Along with iOS 11.3, the world is receiving the ARKit version 1.5, the new apple of the eye of Apple. We already talked about the (many!) News of the update in this post, but how about we check now some practical demonstrations of new possibilities that it brings?
Let's start with the developer Tim Field, which shows a significant improvement in technology with regard to the identification of vertical or uneven surfaces. The recognition of the fireplace, in particular, quite interesting:
New in iOS 11.3 – vertical & irregularly shaped surfaces with #ARKit pic.twitter/z54OuiIxuv
– Tim Field (@nobbis) January 24, 2018
New in iOS 11.3 vertical & uneven surfaces with #ARKit
The developer Ubicolor, on his side, has already tried to demonstrate a practical application for the new functionality. Watch this wall magically transform into a magic hole and think about what game creators can do with this technology:
So I've been playing with the new ARKit wall detection today? what do you think? #Arkit #madewitharkit #augmentedreality # iOS113 # arkit15 #ar #AugmentedReality pic.twitter/J9tj6sJf9S
– Ubicolor ? (@ubicolorapps) January 25, 2018
So I was playing with ARKit's new wall detection today what do you think? #arkit #madewitharkit #augmentedreality # iOS113 # arkit15 #ar #AugmentedReality
How about, then, a prototype game using the new version of the platform in which weird monsters with tentacles sprout from the wall? That was the delusional idea of ??the developer Lauri:
Made a weird ass # GGJ18 game Creature-z this weekend with @tristan_damron, @marknerys and @ericklind using #ARkit verticalPlane detection. Big up to @PIGSquad for hosting ? pic.twitter/BKRdhVKHvq
– lauri (^) (@lingoded) January 29, 2018
I created a weird Creature-z from game # GGJ18 this weekend with @tristan_damron, @marknerys and @ericklind using #ARKit's vertical plane detection. Thanks to @PIGSquad for hosting ?
J the developer Mohammad Azam preferred to demonstrate the new two-dimensional content recognition feature, such as photos, labels and bar codes, with a very interesting tool: by pointing the camera at the poster of a film, the technology recognizes the element and starts showing the production trailer automatically. Did you imagine the possibilities in practice?
The Future of Movie Posters. ARKit 1.5 image detection and reference images. #ARKit #AugmentedReality pic.twitter/ruVxMCQtD3
– azamsharp (@azamsharp) January 30, 2018
The future of movie posters. Image detection and image reference in ARKit 1.5. #ARKit #AugmentedReality
As I said above, ARKit 1.5 is also capable of recognizing bar codes and Azam also demonstrates this ability in a concept that is still very simple (only the type of product appears above your code), but that can be expanded for all types of application by shops and supermarkets:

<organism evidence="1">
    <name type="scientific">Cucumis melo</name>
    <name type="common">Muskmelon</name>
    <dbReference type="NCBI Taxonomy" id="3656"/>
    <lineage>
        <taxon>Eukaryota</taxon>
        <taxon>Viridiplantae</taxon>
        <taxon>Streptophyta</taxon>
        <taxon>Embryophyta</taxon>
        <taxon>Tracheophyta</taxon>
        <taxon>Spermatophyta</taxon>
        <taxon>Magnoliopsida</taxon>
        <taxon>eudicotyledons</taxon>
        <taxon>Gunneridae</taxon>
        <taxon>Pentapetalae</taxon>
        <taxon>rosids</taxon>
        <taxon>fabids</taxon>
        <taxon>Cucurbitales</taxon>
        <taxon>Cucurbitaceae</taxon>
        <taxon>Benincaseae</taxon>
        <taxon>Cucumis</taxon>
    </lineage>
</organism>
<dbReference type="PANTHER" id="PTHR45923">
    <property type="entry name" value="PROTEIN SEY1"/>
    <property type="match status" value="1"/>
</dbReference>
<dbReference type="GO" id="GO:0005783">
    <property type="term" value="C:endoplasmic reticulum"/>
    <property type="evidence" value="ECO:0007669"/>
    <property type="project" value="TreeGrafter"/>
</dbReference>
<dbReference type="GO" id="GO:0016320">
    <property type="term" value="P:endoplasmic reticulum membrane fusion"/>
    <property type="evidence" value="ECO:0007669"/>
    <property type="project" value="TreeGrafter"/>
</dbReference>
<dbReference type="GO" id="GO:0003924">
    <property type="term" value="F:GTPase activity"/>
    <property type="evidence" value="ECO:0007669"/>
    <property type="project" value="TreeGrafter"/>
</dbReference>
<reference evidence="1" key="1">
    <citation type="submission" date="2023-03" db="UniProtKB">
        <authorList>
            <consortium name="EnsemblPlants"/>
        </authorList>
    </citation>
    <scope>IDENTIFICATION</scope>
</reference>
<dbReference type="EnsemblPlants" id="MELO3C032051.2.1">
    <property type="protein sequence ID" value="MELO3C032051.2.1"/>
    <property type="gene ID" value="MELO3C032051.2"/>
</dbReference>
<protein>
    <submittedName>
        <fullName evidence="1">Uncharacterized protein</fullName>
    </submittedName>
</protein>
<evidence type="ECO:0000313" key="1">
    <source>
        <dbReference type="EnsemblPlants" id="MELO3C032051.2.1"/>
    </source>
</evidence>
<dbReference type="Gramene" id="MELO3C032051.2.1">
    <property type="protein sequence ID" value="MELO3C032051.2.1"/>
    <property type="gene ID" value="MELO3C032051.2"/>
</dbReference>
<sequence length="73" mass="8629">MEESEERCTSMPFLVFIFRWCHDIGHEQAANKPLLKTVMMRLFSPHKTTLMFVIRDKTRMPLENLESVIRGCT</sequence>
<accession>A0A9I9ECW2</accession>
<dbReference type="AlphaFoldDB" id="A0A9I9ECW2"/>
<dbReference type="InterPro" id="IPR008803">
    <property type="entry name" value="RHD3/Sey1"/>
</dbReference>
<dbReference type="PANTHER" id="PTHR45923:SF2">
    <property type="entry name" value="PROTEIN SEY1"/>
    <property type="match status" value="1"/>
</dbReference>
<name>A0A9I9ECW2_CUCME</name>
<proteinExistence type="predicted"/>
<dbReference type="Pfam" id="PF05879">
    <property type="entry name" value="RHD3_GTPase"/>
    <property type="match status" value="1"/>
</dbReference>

In ARKit 1.5 reference images can be any image. Including barcodes !!!! #ARKit #AugmentedReality pic.twitter/8fwJTcSoRo
– azamsharp (@azamsharp) January 31, 2018
In ARKit 1.5, reference images can be any type of image. Including bar codes !!! #ARKit #AugmentedReality
How about, then, a museum app that detects the work at which the camera is being pointed and displays its information on the smartphone screen? This is the developer demo Romain Derrien:
#arkit image detection 1st try: success! As @Apple said, great feature for museums. Now I need content for 2300 paintings @NationalGallery pic.twitter/1m3LZVVCfJ
– Romain Derrien (@LondonRom) January 28, 2018
First attempt to detect #ARKit image: success! As @Apple said, a great resource for museums. Now I need content for 2,300 paintings @NationalGallery
Speaking of museums, another demonstration of the wall detection tool comes from the developer Jason Nelson, who used the feature to position digital pictures on walls. The curators of modern museums must be watering at this moment:
The best I left for last. Just take a look at this developer demo Abhishek Singh: ARKit detects the existence of a window in the vertical plane (in this case, the wall) and, with that, makes a virtual bird fly inside the environment and walk the floor. Incredible!
Look what flew in through my window today? #ARKit pic.twitter/MFYYQlBjP4
– Abhishek Singh (@shekitup) January 31, 2018
See what flew out my window today #ARKit
I can't wait to see what the future of ARKit has in store for us. If the evolution has been so visible in less than a year, imagine what we will see in iOS 12!